Small LCDs, Panel Pricing and PC Demand

One of the stories which caught my eye recently is the possible merger of Sony and Toshiba’s small panel business to create what would be the largest player in that space in the market.

For Sony and Toshiba, a joint venture would look a reasonable proposition. Both companies have good display technology, especially in polysilicon, and they will each struggle to compete in the long term with the giants of the LCD world if they remain alone.

Also a couple of weeks ago, Sharp said that it was planning to restructure its business by moving more small panel production to larger substrates and reducing its business in the ‘commodity’ market of TVs of 40″ and below. Although a number of commentators remarked on this ‘new’ strategy for Sharp, to me it seemed to just be a return to the strategy of old. When others were pursuing monitor panels, at the time when G5 and G6 was ‘state of the art’, Sharp focused on its high value add small panels, exploiting its CGS (LTPS-like) technology, and its large TV panels. At that time, the strategy was known as the ‘smile curve’ – the profit was at the raised ends, not in the volume middle. It was only with the G8 and G10 fabs, and especially the G10, that Sharp got more into the volume markets and part of this was strongly driven by the success of the firm’s TV business in Japan.

Now that the TV business in Japan is so grim, following the tsunami and the huge peak in sales as a result of government subsidies, there is simply not enough demand to fill its fabs and we hear that Sharp didn’t really get the hang of working in the commodity panel market with potential TV competitors – which could have been a factor in Sony scaling back its plans to invest in Sharp’s G10. There seems little prospect of Sharp’s TV business outside Japan coming to the rescue, so this realignment looks sensible.

One of the problems for the whole market is demand, which is still weak in Europe. We have seen PC analysts downgrading their forecasts and our own inventory and sales surveys show that monitor and TV brands are not meeting their targets and even the monitor brands, which are good at controlling their stock levels, are starting to see some inventory build-up. Part of that is normal seasonality, but last time we saw this build up was a year ago. The difference this time is that the slowdown in 2010 followed a period of shortage and positive sales at the end of 2009 (especially for TVs), but the 2011 difficult market is following a tough year, so there is little ‘fat’ in the system.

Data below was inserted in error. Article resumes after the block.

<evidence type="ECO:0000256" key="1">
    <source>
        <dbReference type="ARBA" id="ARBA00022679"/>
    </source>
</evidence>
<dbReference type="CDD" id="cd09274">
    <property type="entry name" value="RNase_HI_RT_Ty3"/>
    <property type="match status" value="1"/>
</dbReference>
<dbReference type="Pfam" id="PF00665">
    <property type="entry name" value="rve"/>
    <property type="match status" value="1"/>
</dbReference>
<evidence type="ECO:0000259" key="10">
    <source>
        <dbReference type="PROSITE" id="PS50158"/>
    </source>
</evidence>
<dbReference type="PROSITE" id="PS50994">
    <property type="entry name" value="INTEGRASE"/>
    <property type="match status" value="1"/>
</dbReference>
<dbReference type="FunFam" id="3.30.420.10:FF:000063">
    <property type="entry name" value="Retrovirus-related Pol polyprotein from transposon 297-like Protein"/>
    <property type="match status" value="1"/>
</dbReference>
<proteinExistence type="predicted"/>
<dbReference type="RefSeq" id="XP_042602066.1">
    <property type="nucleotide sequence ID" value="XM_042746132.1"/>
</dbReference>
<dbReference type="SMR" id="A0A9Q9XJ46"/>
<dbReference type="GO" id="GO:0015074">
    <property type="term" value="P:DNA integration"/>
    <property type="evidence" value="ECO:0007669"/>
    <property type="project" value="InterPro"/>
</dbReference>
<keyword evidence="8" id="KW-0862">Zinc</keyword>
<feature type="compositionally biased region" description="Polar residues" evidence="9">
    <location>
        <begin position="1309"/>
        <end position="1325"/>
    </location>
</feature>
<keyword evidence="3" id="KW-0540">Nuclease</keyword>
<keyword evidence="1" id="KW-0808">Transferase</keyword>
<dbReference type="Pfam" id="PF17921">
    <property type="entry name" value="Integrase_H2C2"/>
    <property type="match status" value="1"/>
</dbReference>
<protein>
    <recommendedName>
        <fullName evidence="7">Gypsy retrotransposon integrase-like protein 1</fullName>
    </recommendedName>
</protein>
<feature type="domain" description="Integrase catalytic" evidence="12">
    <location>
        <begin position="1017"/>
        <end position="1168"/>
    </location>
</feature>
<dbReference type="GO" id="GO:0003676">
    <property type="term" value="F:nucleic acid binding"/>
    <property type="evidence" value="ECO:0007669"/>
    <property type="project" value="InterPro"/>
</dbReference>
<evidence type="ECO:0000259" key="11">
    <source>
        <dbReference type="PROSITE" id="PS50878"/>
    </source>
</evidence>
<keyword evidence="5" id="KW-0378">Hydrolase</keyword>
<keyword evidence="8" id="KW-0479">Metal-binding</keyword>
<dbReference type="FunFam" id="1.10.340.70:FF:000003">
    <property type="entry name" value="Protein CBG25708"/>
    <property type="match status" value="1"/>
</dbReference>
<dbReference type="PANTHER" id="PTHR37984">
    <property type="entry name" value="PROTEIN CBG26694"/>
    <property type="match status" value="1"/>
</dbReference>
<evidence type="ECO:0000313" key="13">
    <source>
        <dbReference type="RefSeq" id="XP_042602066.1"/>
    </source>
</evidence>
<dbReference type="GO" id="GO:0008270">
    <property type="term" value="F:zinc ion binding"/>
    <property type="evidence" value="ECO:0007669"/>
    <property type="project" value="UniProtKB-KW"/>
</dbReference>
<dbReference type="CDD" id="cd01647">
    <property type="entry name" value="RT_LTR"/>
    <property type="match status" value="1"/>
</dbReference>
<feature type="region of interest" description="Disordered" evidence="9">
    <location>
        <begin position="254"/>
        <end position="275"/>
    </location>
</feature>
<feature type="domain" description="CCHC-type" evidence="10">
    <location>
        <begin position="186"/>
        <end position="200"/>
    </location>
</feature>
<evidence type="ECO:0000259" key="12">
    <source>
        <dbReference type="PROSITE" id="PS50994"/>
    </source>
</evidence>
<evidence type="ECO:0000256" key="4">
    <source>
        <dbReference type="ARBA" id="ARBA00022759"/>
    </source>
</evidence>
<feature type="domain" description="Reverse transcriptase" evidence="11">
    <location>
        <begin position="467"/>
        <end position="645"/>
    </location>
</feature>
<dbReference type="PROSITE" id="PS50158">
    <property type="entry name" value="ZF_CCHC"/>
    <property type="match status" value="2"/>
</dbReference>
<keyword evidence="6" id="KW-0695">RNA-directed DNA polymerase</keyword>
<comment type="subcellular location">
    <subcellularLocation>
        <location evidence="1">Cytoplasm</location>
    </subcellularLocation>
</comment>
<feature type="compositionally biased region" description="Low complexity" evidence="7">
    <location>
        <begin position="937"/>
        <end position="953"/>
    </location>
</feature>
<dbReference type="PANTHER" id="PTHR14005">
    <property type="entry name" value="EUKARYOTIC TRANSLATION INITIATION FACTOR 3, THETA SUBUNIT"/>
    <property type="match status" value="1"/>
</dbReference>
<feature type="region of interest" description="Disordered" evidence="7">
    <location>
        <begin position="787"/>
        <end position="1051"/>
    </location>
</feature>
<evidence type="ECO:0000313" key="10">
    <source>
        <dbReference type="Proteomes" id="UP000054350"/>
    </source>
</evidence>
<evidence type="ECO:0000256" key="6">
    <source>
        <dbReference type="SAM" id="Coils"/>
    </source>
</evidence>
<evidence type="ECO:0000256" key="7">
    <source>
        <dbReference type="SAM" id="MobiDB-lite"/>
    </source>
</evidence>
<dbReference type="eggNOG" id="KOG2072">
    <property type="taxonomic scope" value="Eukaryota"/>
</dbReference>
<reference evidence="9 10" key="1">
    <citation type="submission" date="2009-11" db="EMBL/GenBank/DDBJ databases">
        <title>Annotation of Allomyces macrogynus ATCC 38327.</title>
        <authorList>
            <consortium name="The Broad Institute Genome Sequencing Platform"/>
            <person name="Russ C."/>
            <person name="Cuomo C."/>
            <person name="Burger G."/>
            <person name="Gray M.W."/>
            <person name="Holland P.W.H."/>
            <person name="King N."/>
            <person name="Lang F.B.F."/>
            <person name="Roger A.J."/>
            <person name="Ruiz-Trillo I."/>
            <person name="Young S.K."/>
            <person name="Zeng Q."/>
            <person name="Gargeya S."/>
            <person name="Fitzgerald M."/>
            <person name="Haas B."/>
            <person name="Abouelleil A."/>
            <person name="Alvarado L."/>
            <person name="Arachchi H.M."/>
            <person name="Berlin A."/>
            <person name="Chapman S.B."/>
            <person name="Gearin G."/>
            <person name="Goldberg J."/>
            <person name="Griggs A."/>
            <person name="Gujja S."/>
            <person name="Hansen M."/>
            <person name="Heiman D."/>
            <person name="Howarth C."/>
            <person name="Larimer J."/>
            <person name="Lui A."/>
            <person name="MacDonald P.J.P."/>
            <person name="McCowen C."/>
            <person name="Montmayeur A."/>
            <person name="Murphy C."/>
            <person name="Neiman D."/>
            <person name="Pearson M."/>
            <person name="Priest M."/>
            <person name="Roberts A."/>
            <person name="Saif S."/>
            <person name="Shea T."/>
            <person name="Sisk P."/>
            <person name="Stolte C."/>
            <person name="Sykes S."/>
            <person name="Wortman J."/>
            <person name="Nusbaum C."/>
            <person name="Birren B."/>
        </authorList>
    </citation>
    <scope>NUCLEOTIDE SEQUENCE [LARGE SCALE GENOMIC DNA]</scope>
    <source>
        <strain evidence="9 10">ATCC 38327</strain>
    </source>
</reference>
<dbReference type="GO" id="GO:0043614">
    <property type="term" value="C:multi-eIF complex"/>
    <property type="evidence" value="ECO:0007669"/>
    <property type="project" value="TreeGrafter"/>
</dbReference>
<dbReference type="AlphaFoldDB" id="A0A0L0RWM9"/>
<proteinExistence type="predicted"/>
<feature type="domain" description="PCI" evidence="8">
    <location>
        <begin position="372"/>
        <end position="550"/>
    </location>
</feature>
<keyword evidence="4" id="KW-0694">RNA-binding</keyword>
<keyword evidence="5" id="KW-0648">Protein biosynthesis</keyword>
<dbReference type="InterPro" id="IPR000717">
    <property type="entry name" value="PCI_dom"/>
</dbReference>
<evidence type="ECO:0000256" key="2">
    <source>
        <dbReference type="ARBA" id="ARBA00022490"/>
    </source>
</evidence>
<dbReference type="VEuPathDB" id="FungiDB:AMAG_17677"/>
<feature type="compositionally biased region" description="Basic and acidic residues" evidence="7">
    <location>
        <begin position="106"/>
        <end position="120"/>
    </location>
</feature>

For this reason, even though panel makers are talking up a rise in panel prices over the next few months, we really don’t see this as a possibility unless the panel makers radically reduce their capacity plans to squeeze supply, and our friends at DisplaySearch are not indicating that this is likely at the moment. There is simply not enough demand in any of the main markets to allow price increases and margins are already cut to the bone. Panel makers have discovered before that if they drive set makers out of business, one of the side effects is that it concentrates more power in the hands of the major brands and reduces their customer base. That is not in their long term interest.

The reduced demand for PCs is real and I noted on UK TV this week, an advertising campaign from Microsoft to highlight how much ‘computers have improved’ in recent years. The advert hardly mentioned Windows or any other Microsoft product, it was just promoting the concept of buying a new PC, and I don’t remember ever seeing that before. I plan to return to the wider question of PC demand soon.